ACADEMICS and students at one of Scotland's most prestigious universities have accused the institution of "carving up" a world-renowned archive on Scottish culture and traditions.

The campaign at Edinburgh University centres on the archive and libraries belonging to the School of Scottish Studies.

The archive contains thousands of photos and audio tapes which record the songs, stories, traditions, and culture of Scotland from the 1930s onwards.

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Campaigners are concerned over university plans to separate the collection both from its associated libraries and from the building where teaching and research is conducted.

They also believe the Celtic and Scottish Studies libraries, which currently are accessible to all students within the department, will be dispersed to various locations both on and off the campus – with some disposed of entirely if deemed "surplus to requirements".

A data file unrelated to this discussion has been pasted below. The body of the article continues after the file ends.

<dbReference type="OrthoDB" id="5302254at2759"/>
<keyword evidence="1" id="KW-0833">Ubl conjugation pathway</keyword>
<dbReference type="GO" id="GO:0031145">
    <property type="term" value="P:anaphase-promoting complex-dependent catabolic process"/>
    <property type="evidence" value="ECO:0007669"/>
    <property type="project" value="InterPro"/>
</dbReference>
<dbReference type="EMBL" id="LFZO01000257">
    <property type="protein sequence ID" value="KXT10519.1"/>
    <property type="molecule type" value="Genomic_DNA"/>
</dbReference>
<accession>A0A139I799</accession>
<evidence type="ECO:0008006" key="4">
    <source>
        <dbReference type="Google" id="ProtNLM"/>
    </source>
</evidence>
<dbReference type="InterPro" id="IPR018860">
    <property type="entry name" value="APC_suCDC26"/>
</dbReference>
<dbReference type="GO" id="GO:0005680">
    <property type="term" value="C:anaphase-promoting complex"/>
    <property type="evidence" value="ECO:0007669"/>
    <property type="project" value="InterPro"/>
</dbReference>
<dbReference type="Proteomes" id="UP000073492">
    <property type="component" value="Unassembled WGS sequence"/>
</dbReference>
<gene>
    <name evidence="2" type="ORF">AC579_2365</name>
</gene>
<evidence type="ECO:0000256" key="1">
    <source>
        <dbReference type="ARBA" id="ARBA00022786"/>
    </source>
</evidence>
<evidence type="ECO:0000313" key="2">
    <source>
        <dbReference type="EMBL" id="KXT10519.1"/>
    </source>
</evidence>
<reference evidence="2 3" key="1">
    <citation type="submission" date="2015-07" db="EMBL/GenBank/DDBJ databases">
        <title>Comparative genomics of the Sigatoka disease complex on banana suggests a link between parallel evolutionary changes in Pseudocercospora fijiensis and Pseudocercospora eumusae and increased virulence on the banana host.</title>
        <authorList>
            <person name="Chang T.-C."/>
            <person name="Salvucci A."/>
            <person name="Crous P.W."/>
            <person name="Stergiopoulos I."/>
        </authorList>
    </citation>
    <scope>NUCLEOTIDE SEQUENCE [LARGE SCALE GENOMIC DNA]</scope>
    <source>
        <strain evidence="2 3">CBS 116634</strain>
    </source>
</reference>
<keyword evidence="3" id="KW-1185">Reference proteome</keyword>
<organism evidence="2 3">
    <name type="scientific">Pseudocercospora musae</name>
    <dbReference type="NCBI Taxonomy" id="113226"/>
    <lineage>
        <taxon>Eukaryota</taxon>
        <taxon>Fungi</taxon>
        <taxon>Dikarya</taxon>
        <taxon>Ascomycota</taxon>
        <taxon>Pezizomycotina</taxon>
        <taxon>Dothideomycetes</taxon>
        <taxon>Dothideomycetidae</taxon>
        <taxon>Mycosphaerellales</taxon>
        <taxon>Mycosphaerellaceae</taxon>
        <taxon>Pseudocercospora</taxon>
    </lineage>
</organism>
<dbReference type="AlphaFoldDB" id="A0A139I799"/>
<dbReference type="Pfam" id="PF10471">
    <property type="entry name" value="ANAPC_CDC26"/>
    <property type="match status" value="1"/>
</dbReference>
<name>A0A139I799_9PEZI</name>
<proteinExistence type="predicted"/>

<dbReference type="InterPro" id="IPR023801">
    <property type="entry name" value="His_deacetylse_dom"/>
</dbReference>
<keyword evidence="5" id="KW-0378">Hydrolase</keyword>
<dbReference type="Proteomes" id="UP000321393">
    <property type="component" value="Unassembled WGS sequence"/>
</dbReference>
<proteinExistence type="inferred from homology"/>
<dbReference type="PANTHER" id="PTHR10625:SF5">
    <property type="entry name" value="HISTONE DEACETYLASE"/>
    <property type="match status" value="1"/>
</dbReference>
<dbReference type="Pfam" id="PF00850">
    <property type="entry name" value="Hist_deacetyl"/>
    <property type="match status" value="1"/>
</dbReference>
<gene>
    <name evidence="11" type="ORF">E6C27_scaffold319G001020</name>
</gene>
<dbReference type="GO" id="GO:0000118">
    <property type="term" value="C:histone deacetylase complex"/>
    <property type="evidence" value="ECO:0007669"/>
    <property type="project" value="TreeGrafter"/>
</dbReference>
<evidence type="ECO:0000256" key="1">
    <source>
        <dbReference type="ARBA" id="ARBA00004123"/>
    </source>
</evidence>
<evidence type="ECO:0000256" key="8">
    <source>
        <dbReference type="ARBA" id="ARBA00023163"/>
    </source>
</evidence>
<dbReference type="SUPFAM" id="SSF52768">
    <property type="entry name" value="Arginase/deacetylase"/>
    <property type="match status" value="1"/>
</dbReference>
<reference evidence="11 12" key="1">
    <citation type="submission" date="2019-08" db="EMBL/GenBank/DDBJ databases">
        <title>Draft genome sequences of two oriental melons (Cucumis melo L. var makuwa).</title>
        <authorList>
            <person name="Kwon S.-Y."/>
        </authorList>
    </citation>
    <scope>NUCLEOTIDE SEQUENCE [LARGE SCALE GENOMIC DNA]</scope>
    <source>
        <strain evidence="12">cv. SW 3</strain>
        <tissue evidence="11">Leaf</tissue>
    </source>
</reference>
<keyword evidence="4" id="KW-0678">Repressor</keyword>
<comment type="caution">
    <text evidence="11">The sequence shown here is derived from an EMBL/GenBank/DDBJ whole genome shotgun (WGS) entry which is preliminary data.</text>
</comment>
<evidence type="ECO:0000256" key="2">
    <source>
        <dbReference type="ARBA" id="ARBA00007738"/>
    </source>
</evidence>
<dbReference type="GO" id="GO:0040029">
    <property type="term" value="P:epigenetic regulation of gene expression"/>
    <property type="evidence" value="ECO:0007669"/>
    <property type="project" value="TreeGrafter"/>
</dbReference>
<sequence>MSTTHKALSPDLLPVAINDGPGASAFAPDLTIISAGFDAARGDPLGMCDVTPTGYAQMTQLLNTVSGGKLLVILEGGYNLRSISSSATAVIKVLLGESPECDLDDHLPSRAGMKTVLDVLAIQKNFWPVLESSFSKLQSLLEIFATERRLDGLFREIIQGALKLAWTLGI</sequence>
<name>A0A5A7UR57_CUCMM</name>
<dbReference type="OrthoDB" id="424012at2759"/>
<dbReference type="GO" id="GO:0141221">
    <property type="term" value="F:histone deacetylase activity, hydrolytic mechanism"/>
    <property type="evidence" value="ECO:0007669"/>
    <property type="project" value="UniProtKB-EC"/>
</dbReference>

Mhairi Britton, a campaign spokeswoman, said: "We see no justification for separating the library and archive and thus threatening 60 years of innovative scholarship in the field of Scottish ethnology."

A spokesman for Edinburgh University said the institution was immensely proud of the archives and was fully committed to the care of the collection.